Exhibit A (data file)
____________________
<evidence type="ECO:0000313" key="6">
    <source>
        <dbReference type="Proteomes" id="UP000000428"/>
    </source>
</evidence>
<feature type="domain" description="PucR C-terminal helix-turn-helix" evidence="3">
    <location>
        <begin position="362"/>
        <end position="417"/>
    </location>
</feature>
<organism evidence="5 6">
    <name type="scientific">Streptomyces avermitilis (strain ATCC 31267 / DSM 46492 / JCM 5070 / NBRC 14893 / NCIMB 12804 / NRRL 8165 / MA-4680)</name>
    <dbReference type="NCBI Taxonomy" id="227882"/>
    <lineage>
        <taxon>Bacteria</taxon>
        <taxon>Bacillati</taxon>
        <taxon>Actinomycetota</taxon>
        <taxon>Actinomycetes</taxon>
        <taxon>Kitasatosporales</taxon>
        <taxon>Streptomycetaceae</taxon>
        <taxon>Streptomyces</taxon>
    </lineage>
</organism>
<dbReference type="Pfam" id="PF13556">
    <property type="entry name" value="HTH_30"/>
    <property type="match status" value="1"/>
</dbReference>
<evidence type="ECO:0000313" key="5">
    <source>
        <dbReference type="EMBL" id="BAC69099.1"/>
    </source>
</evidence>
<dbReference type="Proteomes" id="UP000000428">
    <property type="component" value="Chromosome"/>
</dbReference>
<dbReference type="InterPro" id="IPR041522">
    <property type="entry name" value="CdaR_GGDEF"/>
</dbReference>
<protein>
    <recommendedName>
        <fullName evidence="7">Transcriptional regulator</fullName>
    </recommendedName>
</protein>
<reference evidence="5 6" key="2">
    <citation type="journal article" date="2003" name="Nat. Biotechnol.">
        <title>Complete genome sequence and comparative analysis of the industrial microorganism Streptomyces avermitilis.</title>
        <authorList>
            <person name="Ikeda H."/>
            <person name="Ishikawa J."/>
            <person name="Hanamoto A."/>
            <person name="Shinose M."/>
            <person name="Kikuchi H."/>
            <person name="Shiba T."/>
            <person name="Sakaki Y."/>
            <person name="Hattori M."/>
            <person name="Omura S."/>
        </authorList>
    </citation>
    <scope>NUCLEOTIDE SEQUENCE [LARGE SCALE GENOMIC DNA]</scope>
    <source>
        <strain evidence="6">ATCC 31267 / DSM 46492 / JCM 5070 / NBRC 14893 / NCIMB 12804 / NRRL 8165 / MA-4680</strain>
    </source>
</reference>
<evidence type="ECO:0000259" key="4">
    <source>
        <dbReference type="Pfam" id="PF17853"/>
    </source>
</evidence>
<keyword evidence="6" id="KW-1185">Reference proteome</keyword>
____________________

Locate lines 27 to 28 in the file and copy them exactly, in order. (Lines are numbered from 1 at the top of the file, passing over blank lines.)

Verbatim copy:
    <property type="match status" value="1"/>
</dbReference>